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Egypt’s trade minister, Japanese ambassador discuss boosting economic relations

Ahram Online , Wednesday 23 Sep 2020
Gamea and Masaki
Egypt's Minister of Trade and Industry Nevine Gamea during her meeting with Japanese Ambassador in Cairo Noke Masaki in Cairo on Wednesday (photo courtesy of Trade and Industry Ministry)
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Views: 3320

Egyptian Minister of Trade and Industry Nevine Gamea discussed on Wednesday with Japanese Ambassador in Cairo Noke Masaki boosting economic relations between the two countries, especially in the sectors of industry and trade as well as small and medium enterprises, the trade and industry ministry said in a statement.

Gamea hailed the two countries’ relations, saying that “Egypt and Japan are linked by distinguished bilateral relations” based on achieving the common interest of the Egyptian and Japanese peoples alike.

She stressed, according to the statement, that President Abdel-Fattah El-Sisi’s visit to Japan last year paved the way for starting a new phase of strategic cooperation between the two countries in various political, economic and scientific fields.

“The naming of one of the axes in eastern Cairo after the former Japanese Prime Minister Shinzo Abe confirms the depth of the distinguished bilateral relations between Egypt and Japan,” Gamea said.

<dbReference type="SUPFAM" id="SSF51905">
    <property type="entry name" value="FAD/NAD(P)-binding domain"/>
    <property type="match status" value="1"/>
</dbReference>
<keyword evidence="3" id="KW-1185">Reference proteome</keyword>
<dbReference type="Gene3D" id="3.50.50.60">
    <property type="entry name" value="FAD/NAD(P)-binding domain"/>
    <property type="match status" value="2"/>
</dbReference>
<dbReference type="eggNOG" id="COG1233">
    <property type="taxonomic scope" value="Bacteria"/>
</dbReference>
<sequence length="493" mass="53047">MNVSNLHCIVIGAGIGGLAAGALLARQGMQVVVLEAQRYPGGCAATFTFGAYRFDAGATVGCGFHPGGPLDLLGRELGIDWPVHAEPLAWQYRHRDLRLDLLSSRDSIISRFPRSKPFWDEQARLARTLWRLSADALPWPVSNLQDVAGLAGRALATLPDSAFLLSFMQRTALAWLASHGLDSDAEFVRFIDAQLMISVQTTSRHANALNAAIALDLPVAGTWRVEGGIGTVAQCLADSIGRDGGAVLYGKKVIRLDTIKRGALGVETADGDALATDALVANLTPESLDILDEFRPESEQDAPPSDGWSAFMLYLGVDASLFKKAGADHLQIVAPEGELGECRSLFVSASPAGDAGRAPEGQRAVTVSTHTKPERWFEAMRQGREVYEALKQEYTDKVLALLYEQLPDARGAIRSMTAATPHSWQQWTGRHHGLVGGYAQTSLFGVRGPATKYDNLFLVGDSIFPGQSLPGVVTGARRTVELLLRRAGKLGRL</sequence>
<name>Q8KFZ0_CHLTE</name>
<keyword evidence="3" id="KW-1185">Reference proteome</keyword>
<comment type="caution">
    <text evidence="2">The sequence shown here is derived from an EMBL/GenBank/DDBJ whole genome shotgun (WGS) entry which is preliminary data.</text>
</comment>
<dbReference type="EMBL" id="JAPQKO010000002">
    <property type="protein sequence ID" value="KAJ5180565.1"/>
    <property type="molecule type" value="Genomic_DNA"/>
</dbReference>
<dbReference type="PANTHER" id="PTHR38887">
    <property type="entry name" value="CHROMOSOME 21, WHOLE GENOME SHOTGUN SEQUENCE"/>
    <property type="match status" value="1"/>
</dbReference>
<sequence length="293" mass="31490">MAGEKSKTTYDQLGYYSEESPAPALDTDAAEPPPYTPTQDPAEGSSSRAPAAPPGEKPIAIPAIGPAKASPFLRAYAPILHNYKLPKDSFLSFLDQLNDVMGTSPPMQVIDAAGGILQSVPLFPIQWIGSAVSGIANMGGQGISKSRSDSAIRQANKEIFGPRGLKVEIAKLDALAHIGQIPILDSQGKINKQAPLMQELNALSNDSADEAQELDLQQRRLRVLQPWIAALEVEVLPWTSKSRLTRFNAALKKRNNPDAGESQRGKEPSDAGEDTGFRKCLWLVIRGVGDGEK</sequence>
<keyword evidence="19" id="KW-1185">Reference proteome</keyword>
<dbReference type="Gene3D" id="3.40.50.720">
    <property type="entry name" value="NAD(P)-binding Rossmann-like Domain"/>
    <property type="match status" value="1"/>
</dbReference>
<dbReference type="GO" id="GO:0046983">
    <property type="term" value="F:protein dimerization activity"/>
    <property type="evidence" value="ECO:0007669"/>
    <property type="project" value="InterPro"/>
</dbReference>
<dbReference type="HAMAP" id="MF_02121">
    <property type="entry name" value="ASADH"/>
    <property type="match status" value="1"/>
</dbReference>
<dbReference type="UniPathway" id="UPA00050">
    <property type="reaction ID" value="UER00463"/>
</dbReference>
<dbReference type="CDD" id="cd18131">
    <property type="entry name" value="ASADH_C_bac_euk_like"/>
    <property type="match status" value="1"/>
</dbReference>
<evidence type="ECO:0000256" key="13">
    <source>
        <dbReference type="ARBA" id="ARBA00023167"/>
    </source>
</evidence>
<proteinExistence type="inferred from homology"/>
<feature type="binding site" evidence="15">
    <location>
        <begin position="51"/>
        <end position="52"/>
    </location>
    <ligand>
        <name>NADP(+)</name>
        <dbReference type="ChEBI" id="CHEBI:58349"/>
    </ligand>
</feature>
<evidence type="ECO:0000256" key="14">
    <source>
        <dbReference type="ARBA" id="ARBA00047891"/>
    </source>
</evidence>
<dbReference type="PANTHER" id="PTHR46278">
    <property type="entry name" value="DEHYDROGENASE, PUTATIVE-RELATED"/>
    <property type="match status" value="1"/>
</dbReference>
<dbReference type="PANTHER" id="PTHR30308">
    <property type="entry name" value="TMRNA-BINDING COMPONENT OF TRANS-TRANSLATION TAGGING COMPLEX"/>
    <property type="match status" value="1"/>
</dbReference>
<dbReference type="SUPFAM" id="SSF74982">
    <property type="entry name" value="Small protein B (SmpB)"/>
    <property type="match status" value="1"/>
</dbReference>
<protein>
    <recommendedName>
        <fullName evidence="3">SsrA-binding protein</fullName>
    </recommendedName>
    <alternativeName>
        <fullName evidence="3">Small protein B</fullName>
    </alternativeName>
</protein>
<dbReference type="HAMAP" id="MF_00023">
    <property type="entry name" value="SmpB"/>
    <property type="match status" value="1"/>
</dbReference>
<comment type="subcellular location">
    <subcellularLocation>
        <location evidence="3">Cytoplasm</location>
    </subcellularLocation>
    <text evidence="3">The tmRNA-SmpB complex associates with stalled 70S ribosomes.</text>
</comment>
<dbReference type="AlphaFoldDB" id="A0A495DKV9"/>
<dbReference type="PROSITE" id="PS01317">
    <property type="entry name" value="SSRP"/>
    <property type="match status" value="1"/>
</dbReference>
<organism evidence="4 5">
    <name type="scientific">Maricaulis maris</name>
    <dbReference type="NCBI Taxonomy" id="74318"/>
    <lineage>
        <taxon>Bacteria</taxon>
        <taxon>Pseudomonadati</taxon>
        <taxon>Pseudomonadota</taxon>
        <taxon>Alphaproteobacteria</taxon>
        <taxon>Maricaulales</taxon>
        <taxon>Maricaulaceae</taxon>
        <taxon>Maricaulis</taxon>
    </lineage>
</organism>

On 17 September, a presidential statement said that El-Sisi has ordered that a new road that links El-Shahid Axis with Suez Road be named after Abe, Japan's longest serving prime minister.

In late August, Abe announced his resignation for health reasons, saying he did not want his illness to get in the way of decision making, and apologised to the Japanese people for failing to complete his term in office.

The Egyptian minister of trade and industry indicated that the government “is keen on attracting more Japanese investments to work in the Egyptian market and benefit from the advanced Japanese industrial expertise.”

She also highlighted investment opportunities in Egypt and its strategic location as a hub for access to the markets of the Middle East and Africa.

Gamea stated that a study is currently underway to implement a Japanese financing program worth $150 million, of which $100 million is to be allocated for industrial and digital transformation projects, and $50 million for agricultural projects and projects with high credit risks, the statement noted.

She called on Masaki to follow up on the implementation of the Japanese authorities’ lifting of a ban on Egyptian citrus exports to the Japanese market, especially in light of the high quality of Egyptian citrus and its good international reputation in foreign markets.

According to a statement in May by Ahmed El-Attar, head of the Central Administration of Plant Quarantine, Egypt is the current leader in the worldwide exports of citrus fruit, mainly oranges, with annual exports of 1.8 million tons and accounting for nearly 40 percent of the global exports of oranges.

Masaki, who was appointed as Ambassador of Japan to Egypt in July 2018, said his country is keen on cooperating with Egypt in different fields as Egypt is a strategic partner to Japan in the Middle East and Africa.

Masaki also expressed hope that the coming stage “will witness a qualitative leap” in the level of economic relations between Egypt and Japan in order to rise to the level of the historical political relations that bind the two countries.

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